Principle 2
Members avoid sensationalism, exaggeration, and superficiality that constitutes deception, and must similarly avoid any misrepresentation in all public statements, presentations, and submissions to mass media.

Principle 3
Members avoid all situations that contain elements of conflict of interest or must provide full disclosure of those conflicts to all potentially affected parties.

Principle 4
Members do not use a position as a teacher, a granting or contracting official, an employer or employee, or any other position of influence to coerce or harass others.

Principle 5
Members do not use race, handicap, sex, sexual preference, age, religion, or national origin as a consideration in hiring, promotion, or training or in any research or application where such consideration is irrelevant to the situational demands for performance.

Principle 6
Members factually represent all aspects of an employment offer, fully disclosing the terms and conditions of work, the length of employment, research projects and facilities available, work assignments, and opportunities for advancement.

Principle 7
Where responsible for design, members include considerations for the safety of person and property, and, through the appropriate source, notify those concerned when a hazardous condition exists.

Principle 8
Members clearly present the adverse safety and health consequences to be expected from deviations proposed if their technical judgment is overruled by technical or administrative authority.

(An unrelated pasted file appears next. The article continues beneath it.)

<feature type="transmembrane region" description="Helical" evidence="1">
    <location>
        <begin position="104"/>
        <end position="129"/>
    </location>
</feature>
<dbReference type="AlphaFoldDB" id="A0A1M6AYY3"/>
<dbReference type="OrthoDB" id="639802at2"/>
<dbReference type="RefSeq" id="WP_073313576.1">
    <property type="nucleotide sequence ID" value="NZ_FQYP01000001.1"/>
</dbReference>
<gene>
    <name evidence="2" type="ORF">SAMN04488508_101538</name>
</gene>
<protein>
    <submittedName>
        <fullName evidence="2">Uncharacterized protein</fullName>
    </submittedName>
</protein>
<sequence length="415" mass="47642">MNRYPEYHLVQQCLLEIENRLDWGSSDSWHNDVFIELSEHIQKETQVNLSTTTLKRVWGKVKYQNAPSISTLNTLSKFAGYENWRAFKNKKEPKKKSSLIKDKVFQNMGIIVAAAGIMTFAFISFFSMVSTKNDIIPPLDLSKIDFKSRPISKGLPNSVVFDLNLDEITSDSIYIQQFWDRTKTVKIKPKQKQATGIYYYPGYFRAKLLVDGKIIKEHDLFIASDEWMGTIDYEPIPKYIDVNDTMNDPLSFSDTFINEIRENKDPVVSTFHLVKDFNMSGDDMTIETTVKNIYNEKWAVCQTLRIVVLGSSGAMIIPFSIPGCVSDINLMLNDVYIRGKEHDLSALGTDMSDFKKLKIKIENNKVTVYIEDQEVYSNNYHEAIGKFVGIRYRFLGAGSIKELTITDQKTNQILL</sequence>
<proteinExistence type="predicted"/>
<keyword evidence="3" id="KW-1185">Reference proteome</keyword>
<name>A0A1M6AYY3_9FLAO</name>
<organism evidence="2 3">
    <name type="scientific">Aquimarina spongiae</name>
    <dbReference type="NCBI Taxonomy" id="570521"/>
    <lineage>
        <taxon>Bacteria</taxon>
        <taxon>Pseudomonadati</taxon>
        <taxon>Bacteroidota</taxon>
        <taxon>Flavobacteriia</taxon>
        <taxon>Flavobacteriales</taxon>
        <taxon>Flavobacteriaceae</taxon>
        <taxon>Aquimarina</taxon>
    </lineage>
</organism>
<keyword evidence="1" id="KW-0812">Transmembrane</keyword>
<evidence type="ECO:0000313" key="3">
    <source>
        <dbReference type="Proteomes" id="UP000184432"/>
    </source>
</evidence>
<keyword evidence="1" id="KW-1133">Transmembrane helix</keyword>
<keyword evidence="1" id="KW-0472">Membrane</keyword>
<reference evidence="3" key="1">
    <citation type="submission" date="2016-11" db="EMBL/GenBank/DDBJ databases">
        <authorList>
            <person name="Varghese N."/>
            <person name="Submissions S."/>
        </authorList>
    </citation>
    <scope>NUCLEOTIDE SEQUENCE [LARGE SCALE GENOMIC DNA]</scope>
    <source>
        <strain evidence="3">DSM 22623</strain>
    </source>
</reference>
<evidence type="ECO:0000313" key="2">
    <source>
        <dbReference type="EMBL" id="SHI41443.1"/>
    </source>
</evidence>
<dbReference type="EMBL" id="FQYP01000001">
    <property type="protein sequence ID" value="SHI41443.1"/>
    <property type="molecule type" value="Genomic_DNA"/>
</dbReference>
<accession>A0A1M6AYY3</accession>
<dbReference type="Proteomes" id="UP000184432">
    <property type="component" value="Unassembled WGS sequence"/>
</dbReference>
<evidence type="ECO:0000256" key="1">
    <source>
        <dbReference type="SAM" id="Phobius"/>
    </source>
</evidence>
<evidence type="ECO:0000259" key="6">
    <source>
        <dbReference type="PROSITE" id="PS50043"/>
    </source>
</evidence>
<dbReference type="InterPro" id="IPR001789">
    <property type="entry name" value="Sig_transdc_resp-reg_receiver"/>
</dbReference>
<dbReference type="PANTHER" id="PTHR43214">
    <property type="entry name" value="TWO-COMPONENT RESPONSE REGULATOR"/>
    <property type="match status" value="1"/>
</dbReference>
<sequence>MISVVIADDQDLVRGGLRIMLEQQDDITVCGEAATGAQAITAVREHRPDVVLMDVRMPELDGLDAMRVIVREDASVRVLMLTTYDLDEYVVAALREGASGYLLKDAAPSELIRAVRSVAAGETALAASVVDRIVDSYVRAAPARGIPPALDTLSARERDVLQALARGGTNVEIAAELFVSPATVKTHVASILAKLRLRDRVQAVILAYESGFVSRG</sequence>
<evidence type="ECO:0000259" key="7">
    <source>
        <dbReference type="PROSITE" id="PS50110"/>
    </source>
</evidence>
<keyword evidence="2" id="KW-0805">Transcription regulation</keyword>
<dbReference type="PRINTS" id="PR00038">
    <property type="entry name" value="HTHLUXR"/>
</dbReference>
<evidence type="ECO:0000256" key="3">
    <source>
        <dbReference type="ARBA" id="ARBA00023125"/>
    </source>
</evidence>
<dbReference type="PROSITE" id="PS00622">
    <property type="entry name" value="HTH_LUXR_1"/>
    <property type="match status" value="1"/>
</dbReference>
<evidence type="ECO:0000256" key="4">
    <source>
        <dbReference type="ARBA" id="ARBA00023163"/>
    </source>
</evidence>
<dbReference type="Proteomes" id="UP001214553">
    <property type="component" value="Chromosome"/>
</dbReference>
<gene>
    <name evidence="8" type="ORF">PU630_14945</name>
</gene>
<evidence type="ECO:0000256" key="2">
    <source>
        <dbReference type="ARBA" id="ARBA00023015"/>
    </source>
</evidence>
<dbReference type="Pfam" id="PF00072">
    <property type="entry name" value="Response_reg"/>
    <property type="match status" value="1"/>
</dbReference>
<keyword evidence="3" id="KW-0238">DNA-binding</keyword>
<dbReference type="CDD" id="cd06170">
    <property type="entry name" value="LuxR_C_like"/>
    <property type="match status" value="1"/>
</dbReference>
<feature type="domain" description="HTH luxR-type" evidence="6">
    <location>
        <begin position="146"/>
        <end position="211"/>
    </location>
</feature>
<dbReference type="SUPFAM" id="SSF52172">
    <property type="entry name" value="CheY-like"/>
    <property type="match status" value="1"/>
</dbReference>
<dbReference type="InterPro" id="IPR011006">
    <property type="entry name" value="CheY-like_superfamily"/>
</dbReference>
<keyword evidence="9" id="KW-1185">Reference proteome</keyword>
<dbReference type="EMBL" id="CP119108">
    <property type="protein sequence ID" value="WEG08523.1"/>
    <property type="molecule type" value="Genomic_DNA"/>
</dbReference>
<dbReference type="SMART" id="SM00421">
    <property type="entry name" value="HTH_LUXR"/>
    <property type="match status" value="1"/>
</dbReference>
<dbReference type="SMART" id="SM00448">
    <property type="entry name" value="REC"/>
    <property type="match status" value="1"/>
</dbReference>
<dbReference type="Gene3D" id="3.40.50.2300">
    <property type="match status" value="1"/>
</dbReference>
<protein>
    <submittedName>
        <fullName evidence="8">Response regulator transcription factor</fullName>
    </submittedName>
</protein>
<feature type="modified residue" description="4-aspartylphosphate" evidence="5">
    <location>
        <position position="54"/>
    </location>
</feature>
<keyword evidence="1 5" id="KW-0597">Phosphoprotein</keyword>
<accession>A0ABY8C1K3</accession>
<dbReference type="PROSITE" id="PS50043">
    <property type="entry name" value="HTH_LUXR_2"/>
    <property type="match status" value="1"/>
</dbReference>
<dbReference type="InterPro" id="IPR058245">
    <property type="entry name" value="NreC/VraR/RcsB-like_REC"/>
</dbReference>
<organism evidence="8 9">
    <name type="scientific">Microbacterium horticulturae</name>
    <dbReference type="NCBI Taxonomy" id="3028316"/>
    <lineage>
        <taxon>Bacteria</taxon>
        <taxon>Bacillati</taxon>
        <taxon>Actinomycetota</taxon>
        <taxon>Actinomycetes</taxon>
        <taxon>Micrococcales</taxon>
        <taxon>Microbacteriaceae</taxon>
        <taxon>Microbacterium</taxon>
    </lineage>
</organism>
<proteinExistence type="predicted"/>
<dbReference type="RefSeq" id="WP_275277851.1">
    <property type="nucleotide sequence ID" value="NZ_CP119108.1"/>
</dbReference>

Article III - Publications
Human factors scientists and engineers generally have the obligation to report their work to the general scientific community and to give credit to those who have contributed on a professional level to that publication.

Principle 1
Members give credit, proportional to their contribution, to all those responsible for the formulation, experimental design, analysis, or other treatment of the material if their contribution was on a professional level. Such credit should be extended by a listing of all contributors' names in the publication. That listing can be in the form of joint authorship with the name of the most substantial contributor listed as senior author, or by a footnote or introductory statement when the contribution is minor. This Principle deals with credit for professional contributions only and in no way affects copyright ownership.

Principle 2
Members ensure that their work is reported factually, bearing professional responsibility for all elements of their reportage, including the accuracy of analysis, quotation from other works, and conclusions drawn. Members maintain the highest standards of scientific experimentation and analysis.

Principle 3
Members maintain a position of objectivity when editing publications and reviewing papers that reflect views other than their own, as well as papers that present data in conflict with those they themselves may have previously published. Members do not represent the work (words, graphics, and ideas) of another person, in whole or in part, as their own - a practice commonly referred to as plagiarism. Exact wording from another is properly indicated by the use of quotation marks, and conceptual or paraphrased material from another is acknowledged through source citation. (Adapted from Publication Manual of the American Psychological Association, 5th Edition [p. 349], by American Psychological Association, 2001, Washington, DC: Publisher. Copyright 2001 by the American Psychological Association. Adapted with permission.)